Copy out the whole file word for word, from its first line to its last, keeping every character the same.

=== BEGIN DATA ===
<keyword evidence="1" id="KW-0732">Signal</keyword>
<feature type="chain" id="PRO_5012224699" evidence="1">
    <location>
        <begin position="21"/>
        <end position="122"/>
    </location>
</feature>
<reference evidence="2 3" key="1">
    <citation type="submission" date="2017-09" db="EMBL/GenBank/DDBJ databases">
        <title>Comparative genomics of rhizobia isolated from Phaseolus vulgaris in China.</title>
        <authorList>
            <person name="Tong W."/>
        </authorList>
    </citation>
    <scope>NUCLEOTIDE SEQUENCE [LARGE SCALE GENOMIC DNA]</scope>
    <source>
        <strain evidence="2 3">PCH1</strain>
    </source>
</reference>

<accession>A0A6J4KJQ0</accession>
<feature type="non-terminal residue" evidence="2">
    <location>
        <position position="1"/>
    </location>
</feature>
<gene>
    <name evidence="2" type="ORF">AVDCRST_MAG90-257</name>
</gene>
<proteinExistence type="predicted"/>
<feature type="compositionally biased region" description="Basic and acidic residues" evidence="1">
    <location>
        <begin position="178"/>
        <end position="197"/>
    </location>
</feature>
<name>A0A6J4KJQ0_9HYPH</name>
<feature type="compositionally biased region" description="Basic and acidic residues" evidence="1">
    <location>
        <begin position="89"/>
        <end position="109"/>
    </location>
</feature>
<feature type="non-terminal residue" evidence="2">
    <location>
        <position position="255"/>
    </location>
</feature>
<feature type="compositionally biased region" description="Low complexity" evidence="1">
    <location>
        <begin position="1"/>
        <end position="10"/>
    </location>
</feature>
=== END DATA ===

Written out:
<keyword evidence="1" id="KW-0732">Signal</keyword>
<feature type="chain" id="PRO_5012224699" evidence="1">
    <location>
        <begin position="21"/>
        <end position="122"/>
    </location>
</feature>
<reference evidence="2 3" key="1">
    <citation type="submission" date="2017-09" db="EMBL/GenBank/DDBJ databases">
        <title>Comparative genomics of rhizobia isolated from Phaseolus vulgaris in China.</title>
        <authorList>
            <person name="Tong W."/>
        </authorList>
    </citation>
    <scope>NUCLEOTIDE SEQUENCE [LARGE SCALE GENOMIC DNA]</scope>
    <source>
        <strain evidence="2 3">PCH1</strain>
    </source>
</reference>

<accession>A0A6J4KJQ0</accession>
<feature type="non-terminal residue" evidence="2">
    <location>
        <position position="1"/>
    </location>
</feature>
<gene>
    <name evidence="2" type="ORF">AVDCRST_MAG90-257</name>
</gene>
<proteinExistence type="predicted"/>
<feature type="compositionally biased region" description="Basic and acidic residues" evidence="1">
    <location>
        <begin position="178"/>
        <end position="197"/>
    </location>
</feature>
<name>A0A6J4KJQ0_9HYPH</name>
<feature type="compositionally biased region" description="Basic and acidic residues" evidence="1">
    <location>
        <begin position="89"/>
        <end position="109"/>
    </location>
</feature>
<feature type="non-terminal residue" evidence="2">
    <location>
        <position position="255"/>
    </location>
</feature>
<feature type="compositionally biased region" description="Low complexity" evidence="1">
    <location>
        <begin position="1"/>
        <end position="10"/>
    </location>
</feature>